This series started as a way to highlight cloths from the hyper-seasonal collections - usually Italian - that came and went within a few months.
The impulse was that readers often saw something I had had made, and asked what the cloth was - but by that point it was all gone. They needed to know before I decided to use it, rather than after.
That issue remains, but there have also been comments that it would be good to highlight new bunches from other sources. The refresh of a three-year-old overcoating bunch, perhaps, or a mill releasing something new and different.
So from now on the cloths highlighted here will include all new releases, but necessarily be more selective and subjective. There isn’t room to take in everything.
As ever, further comments on its usefulness or not, are very welcome.
Fox Brothers has just released a new tweed bunch - or rather two, Fox Tweed 1 and Fox Tweed 2.
This is a bit of a departure for Fox, known in recent years more for its flannels and less-hairy jacketings or overcoatings. But given the colours and overall good taste of Fox Air (its recent high-twist launch), it is a welcome one.
There are certainly fewer bright colours in Fox Tweed than in a lot of other tweed bunches (which are inevitably rather hit and miss). But for me the difference here is a less striking one than with Fox Air, where the colour range in the rest of the market was often very conservative or oddly bold, and was attractively subtle and modern.
Fox Tweed has some great patterns and colourways, but perhaps stands out most for its range: there are dozens of herringbones and twills across the two bunches. You can find several grey herringbones, then greens and browns, and some really interesting murky combinations.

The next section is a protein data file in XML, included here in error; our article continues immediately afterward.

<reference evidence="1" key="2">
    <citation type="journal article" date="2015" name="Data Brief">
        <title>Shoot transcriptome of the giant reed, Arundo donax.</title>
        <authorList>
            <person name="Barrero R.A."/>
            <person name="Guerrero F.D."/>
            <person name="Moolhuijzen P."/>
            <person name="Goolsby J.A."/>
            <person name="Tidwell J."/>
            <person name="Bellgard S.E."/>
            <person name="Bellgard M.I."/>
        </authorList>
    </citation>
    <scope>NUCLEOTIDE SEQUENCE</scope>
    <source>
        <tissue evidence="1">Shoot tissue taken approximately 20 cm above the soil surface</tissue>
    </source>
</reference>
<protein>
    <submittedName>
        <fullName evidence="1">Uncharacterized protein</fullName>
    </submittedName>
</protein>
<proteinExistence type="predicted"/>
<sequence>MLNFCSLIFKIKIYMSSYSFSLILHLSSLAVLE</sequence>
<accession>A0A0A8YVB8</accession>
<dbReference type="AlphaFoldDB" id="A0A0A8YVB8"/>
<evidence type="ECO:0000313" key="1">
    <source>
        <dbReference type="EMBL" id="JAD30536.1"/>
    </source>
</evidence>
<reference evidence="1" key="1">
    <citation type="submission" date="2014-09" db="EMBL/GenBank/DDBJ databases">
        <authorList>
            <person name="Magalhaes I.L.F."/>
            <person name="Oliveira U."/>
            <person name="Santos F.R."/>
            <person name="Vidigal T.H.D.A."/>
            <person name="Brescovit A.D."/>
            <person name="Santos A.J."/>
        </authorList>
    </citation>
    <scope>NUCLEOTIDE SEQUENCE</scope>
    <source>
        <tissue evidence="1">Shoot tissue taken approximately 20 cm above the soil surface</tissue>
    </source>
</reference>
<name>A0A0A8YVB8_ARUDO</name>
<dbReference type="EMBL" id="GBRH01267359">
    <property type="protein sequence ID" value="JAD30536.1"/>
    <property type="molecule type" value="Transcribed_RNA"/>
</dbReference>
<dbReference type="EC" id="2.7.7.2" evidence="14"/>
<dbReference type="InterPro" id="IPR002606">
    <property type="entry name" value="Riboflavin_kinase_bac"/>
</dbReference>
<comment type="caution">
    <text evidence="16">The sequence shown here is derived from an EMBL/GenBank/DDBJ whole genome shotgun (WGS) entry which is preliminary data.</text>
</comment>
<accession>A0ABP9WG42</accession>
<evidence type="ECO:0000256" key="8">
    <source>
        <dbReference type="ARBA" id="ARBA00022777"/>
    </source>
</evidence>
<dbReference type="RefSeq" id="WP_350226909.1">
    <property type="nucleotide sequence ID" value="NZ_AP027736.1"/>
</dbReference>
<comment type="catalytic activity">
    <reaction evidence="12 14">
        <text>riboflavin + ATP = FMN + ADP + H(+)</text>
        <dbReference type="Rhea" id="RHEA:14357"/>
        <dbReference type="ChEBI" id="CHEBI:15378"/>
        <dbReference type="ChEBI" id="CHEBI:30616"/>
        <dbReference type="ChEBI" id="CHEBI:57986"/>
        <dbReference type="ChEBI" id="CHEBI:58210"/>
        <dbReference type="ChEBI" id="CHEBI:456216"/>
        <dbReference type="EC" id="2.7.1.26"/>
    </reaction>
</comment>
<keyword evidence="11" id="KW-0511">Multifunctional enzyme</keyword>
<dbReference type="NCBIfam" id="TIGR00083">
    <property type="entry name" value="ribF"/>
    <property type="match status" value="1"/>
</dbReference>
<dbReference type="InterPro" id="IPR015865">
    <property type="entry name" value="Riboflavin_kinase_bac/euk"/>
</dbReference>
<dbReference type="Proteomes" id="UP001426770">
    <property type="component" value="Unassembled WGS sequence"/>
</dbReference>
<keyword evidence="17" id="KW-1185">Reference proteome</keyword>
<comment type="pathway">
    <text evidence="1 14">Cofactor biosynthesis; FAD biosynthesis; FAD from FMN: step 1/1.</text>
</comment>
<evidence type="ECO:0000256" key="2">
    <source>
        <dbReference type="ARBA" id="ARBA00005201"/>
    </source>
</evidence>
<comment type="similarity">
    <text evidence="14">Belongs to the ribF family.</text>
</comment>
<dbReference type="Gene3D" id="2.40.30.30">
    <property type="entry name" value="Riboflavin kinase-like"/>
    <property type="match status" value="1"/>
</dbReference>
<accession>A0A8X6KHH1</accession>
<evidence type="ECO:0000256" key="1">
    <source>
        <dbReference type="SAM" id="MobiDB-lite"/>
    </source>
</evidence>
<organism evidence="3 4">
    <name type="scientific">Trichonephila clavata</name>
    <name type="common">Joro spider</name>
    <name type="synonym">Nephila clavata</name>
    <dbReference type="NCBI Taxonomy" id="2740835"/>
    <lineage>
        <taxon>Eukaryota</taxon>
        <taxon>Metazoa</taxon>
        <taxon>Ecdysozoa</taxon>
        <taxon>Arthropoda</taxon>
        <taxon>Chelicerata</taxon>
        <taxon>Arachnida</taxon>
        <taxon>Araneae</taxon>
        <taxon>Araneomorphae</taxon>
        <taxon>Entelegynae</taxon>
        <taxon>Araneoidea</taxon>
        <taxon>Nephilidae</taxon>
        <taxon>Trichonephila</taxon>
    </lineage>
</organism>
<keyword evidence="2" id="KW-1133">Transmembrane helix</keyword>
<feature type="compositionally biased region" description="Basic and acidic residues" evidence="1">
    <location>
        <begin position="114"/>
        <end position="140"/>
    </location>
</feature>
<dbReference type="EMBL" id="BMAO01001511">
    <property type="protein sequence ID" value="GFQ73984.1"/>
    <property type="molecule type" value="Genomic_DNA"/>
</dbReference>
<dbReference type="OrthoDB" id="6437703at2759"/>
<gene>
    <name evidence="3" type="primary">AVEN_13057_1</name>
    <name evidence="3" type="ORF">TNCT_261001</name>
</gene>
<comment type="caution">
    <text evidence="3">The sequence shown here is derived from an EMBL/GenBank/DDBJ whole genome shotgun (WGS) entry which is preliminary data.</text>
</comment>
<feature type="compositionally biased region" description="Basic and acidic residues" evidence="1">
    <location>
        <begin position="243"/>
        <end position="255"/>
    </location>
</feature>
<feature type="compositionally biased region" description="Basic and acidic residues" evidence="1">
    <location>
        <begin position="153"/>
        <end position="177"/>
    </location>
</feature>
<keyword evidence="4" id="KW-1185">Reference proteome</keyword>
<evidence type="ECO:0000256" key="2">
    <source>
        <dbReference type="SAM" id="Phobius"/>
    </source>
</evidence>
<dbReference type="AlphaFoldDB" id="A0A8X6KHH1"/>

The ones I like most are the brown/grey/purple mixes like TD11 and TD18 below.
There are also several vintage-looking checks which appeal, including ones with four-line windowpanes (eg TD64) and block checks (eg TD63). This makes particular sense, given the whole range was inspired by pieces from the Fox archive.
All are fairly hairy and heavy, at 17/18 oz.
Holland & Sherry Contemporary Overcoats
This is a new bunch from Holland & Sherry, intended to sit alongside its normal, more conservative range of overcoatings.
There are some lovely heavy, British Warm-inspired cloths, but also several that are not my style. The latter includes a series of fluffy, bouclé-like options with a slight sheen. They’re mostly wool and mohair blends, 25oz or 15oz.
On the other side of the bunch, though, are some gorgeous, heavy lamsbwool meltons. All 27.5oz, there are herringbones and twills, both conservative charcoal and navy, and bolder cream and light-grey.
My favourites are 9819402 and 9819301. The classic British Warm is 9819306.
Escorial are offering a seasonal range of cloths made just from the natural, undyed colours of the sheep’s wool - through agents Standeven.
Natural colours like these feel very current, particularly as they’re less formal but still feel urban in their lack of strong colour. The creams, browns and soft greys are easy to wear in anything but a very smart office.
My particular favourite is the windowpane 12050, but the herringbone 12058 is also nice. I’m told 12053 has sold out. They’re 11.5oz, and could make a soft suit or a lightweight jacket.
Among the seasonal Italian bunches, the Drapers range is one of the nicest.
There’s a mix of what would be heavyweight jackets or lightweight coats, depending on your preference - 16oz or 17oz. Most are herringbones or twills, which makes the range of colours large. I rather like 6901.
Among the slightly heavier options there is a similarly big colour range, with three shades of navy for instance. (None of them are black - nearly always indicated on the label by mills, to avoid any confusion with dark navy or midnight blue.)
I’d pick out the mid- or dark browns though, 6920 and 6921. Navy is great, but easy to find elsewhere. These shades are not.
Finally, the seasonal Loro Piana jacketings and suitings through up the usual interesting colours - which are always executed better by them, somehow, than pretty much any other mill.
These are the selections that are presented on cards, and made in small runs so they go quickly. The pale-pink check of N698044 is lovely, and N698007 is a good example of that colour sophistication - I'd never normally consider red, but in that shade I am.
There is also a new bunch that’s interesting - Coarsehair - which adds mohair to cashmere to give a little extra body to the mix. Fortunately the mohair doesn’t add any sheen.
Although not flagged up, the colouring of the bunch is all distinctly vintage, with soft melanges of yellow and brown in the greys. I've picked out N701004 and N701009.